Hand-Crafting the News and Launching New Careers
by Katie Yurkewicz
Seven editors, a dozen photographers, and scores of writers have contributed to FERMINEWS throughout its 26 years. From modest beginnings, it evolved into a magazine that launched science-writing careers for journalists at National Public Radio, The Houston Chronicle, Astronomy Magazine and other notable publications.
"I was 21, about to graduate with a journalism degree, and I was only applying to jobs that looked really cool," said Katherine Arnold, FERMINEWS intern in 1997 and now news editor at the Journal of the National Cancer Institute. "Don Sena [former assistant head of Public Affairs and FERMINEWS writer] called me four weeks before graduation to say that I wasn't qualified for the job I'd applied for, but asked if I would consider being an intern. It was an outstanding experience to be surrounded by intelligent people who love what they do."
"I remember fondly a series of profiles on the university contingents, and another on the surrounding towns," said Sena. "I also remember interviews with Senator Pete Domenici and Congressmen Joe Barton. We actually had a Washington correspondent for a week, which was great."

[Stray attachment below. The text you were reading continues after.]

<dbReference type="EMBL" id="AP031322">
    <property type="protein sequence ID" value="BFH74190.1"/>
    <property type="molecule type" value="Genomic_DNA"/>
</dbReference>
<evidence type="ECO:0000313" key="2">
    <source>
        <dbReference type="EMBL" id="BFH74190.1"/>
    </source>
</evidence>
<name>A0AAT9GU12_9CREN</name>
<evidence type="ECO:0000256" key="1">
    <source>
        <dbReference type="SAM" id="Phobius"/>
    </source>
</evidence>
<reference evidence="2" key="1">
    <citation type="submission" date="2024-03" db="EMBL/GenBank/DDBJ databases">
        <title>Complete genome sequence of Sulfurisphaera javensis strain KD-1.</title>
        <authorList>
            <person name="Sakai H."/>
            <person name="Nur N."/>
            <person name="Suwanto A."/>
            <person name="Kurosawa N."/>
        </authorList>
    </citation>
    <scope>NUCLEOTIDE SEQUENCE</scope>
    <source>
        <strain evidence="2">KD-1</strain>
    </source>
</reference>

Expanded news coverage and changes in design also enhanced the impact of photos and illustrations.
"Working with the photographers from Visual Media Services was really a high point," remembered Leila Belkora. "I had never realized how much help in storytelling you could get from the pictures." Belkora, who published "Minding the Heavens: The Story of Our Discovery of the Milky Way" in 2002, developed her interest in the history of science while at the lab from 1995 to 1997.
"I remember going out with Leila to Rock Island, Illinois to photograph the lamination stacking of the dipoles for the Main Injector," said photographer and VMS manager Fred Ullrich. "We traveled four-and-a-half hours through a blizzard to get several shots and an interview. It was a great time."
"When FERMINEWS came in from the printer, we only had an hour to label and bundle over 3,000 copies," she said. "Every one in the publications office would pitch inwe would have contests on who could label the most the fastest. We'd always have paper cuts when we were done, but we learned that superglue will close them right up."
Employees who have contributed to FERMINEWS said they enjoyed working and learning from each other as much as they relished meeting people from all around the laboratory and beyond while on assignment.
"The stories I really enjoyed were about retirees," recalled Crego. "Jean Slisz and I would interview people as they were leaving, and they would tell wonderful tales of their work here, the experiences that they had and the challenges that they met. It was a nice way to say goodbye to them, and to give them the opportunity to pass down a little bit of lab history."
As FERMINEWS now retires and all of its tales become part of Fermilab history, its many contributors bid it a fond farewell.
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